I read science books from time to time, astronomy, physics, history and research topics that may relate to astrology and provide another point of view. The Cosmic Code (1982) by Dr. Heinz Pagels was one of these. Physicist Pagels wrote an accessible book about quantum mechanics, which could help explain astrology.
Einstein and others had identified a paradox called “spooky action at a distance” involving entangled atomic particles. This action is impossible according to relativity theory, but is a logical part of quantum mechanics. TechnologyReview.com describes it nicely: “Entanglement arises naturally when two particles are created at the same point and instant in space… Entangled particles can become widely separated in space. But even so, the mathematics implies that a measurement on one immediately influences the other, regardless of the distance between them.”
They are talking about particles, but the idea of being linked at the time of creation, despite distance between particles, is very resonant of distant planets continuing to have an influence on us after birth.
What was most vivid to me in Heinz Pagels book was his strong argument against action at a distance. It seemed to me that he was speaking from a bias. Much of what he’d explained about quantum mechanics made action at a distance seem logically possible. Either he couldn’t reconcile it with relativity theory or action at a distance smacked too much of metaphysics to make sense to him. But physicists have, in fact, since proven that action at a distance is real.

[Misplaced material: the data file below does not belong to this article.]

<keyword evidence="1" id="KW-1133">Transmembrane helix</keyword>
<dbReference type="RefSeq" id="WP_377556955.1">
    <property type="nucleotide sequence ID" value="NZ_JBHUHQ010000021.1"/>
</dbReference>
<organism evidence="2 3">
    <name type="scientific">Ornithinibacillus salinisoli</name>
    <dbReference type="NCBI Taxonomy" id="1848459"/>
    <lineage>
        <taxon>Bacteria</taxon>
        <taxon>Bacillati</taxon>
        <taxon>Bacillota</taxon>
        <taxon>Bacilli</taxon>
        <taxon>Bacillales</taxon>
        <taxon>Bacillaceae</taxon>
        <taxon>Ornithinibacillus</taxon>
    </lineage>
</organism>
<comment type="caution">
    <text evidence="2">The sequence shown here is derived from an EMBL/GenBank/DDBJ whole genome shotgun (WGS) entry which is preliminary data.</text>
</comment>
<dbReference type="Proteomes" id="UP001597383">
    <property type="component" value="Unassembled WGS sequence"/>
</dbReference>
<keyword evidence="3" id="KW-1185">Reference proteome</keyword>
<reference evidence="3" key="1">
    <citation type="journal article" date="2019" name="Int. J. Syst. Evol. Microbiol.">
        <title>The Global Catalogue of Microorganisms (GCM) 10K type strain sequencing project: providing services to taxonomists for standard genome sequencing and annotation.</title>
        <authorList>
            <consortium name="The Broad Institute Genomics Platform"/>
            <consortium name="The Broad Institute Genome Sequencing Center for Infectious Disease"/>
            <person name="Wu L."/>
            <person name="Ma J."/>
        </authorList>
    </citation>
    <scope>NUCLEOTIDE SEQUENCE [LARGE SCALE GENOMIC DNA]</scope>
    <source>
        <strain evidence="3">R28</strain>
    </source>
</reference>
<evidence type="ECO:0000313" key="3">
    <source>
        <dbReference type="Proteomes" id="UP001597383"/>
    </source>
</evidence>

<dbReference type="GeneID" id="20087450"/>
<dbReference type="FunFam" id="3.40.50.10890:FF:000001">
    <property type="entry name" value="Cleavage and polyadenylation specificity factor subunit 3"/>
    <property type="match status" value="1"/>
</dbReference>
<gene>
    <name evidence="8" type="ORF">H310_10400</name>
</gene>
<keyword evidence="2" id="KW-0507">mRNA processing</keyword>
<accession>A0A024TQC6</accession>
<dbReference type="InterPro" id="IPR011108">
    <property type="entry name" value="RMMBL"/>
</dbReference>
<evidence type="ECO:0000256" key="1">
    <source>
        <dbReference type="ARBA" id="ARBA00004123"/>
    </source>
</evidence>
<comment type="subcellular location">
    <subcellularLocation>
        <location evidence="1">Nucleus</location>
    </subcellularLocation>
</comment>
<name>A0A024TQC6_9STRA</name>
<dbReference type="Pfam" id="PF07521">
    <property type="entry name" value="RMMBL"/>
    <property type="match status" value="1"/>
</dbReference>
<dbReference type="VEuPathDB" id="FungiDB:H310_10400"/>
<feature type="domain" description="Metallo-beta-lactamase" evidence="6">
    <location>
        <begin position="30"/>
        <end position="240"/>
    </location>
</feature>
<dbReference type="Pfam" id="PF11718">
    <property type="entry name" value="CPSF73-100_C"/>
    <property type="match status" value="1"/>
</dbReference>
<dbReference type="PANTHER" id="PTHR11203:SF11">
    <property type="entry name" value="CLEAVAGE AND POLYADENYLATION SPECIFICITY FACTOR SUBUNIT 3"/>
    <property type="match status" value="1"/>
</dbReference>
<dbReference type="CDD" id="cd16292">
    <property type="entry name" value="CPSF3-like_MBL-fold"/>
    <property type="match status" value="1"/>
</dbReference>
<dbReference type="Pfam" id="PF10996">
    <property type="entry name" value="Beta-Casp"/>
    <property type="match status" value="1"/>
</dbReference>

The most ironic thing about The Cosmic Code, though, was the ending. In it, Dr. Pagels, a mountain climber, shared a recurring dream he had about falling while climbing. He did not become upset, but poetically concluded that, “I realized that what I embody, the principle of life, cannot be destroyed… It is written into the cosmic code, the order of the universe. As I continued to fall in the dark void, embraced by the vault of the heavens, I sang to the beauty of the stars and made my peace with the darkness.”
Dr. Heinz Pagels fell to his death while mountain climbing in Aspen on July 24, 1988. Though he probably wouldn’t have accepted it, I believe he foresaw his own demise. No surprise, as he had a stellium of the Sun, Moon, Mercury and Jupiter all in the often psychic, transcendental water sign of Pisces. This also explains his emotional bias in his thoughts in the action at a distance paradox.
Heinz Pagels was born on February 19, 1939 in New York City.
The Cosmic Code at Amazon.com: The Cosmic Code: Quantum Physics as the Language of Nature (Dover Books on Physics)